Journal Articles

Publication Date



Frontiers in Public Health


BACKGROUND: Recovery from opioid use disorder (OUD) includes improvements in health-related quality of life (HRQOL) and is supported by recovery capital (RC). Little is known about RC and HRQOL among recovery residents taking medication for OUD. We described HRQOL and RC and identified predictors of HRQOL.

METHODS: Project HOMES is an ongoing longitudinal study implemented in 14 recovery homes in Texas. This is a cross-sectional analysis of data from 358 participants' on HRQOL (five EQ-5D-5L dimensions-mobility, self-care, usual activities, pain/discomfort, and anxiety/depression) and RC (Assessment of Recovery Capital scores) collected from April 2021 to June 2023. Statistical analyses were conducted using T-, Chi-squared, and Fisher's exact tests.

RESULTS: Most participants were 35 years/older (50.7%), male (58.9%), non-Hispanic White (68.4%), heterosexual (82.8%), and reported HRQOL problems, mainly anxiety/depression (78.4%) and pain/discomfort (55.7%). Participants who were 35 years/older [mean (SD) = 42.6 (7.3)] were more likely to report mobility and pain/discomfort problems than younger participants. Female participants were more likely to report pain/discomfort problems than male participants. Sexual minorities were more likely to report anxiety/depression problems than heterosexual participants. Married participants and those in committed relationships were more likely to report problems conducting self-care than single/never-married participants. Comorbid conditions were associated with mobility, pain/discomfort, and usual activities problems. Most participants reported high social (65.4%), personal (69.0%), and total (65.6%) RC. Low personal RC was associated with mobility (aOR = 0.43, CI = 0.24-0.76), self-care (aOR = 0.13, CI = 0.04-0.41), usual activities (aOR = 0.25, CI = 0.11-0.57), pain/discomfort (aOR = 0.37, CI = 0.20-0.68), and anxiety/depression (aOR = 0.33, CI = 0.15-0.73) problems. Low total RC was associated with problems conducting self-care (aOR = 0.20, CI = 0.07-0.60), usual activities (aOR = 0.43, CI = 0.22-0.83), pain/discomfort problems (aOR = 0.55, CI = 0.34-0.90), and anxiety/depression (aOR = 0.20, CI = 0.10-0.41) problems. Social RC was not associated with HRQOL.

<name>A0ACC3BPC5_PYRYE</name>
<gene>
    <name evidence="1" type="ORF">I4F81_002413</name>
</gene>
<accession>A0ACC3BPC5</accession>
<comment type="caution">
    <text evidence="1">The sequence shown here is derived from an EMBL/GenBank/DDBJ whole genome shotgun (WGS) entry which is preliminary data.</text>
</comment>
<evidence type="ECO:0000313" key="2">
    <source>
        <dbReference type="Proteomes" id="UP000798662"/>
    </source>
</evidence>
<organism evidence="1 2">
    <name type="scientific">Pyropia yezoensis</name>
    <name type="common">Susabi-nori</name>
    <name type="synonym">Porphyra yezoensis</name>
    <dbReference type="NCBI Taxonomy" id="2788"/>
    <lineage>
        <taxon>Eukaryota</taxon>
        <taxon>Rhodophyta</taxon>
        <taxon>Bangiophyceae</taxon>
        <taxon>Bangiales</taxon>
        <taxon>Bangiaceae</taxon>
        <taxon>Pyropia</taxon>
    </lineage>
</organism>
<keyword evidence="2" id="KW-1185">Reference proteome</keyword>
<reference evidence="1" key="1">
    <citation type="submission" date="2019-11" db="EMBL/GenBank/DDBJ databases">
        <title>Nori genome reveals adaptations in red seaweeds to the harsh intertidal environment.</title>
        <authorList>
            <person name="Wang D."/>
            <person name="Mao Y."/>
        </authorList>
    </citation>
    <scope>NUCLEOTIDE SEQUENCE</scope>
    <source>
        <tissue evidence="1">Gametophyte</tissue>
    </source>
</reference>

CONCLUSION: Personal and total RC and comorbid conditions predict HRQOL. Although the opioid crisis and the increasing prevalence of comorbidities have been described as epidemics, they are currently being addressed as separate public health issues. Our findings underscore the importance of ensuring residents are provided with interprofessional care to reduce the burden of comorbidities, which can negatively impact their OUD recovery. Their RC should be routinely assessed and enhanced to support their recovery and improve HRQOL.


Humans, Male, Female, Quality of Life, Health Status, Cross-Sectional Studies, Texas, Longitudinal Studies, Pain, Opioid-Related Disorders



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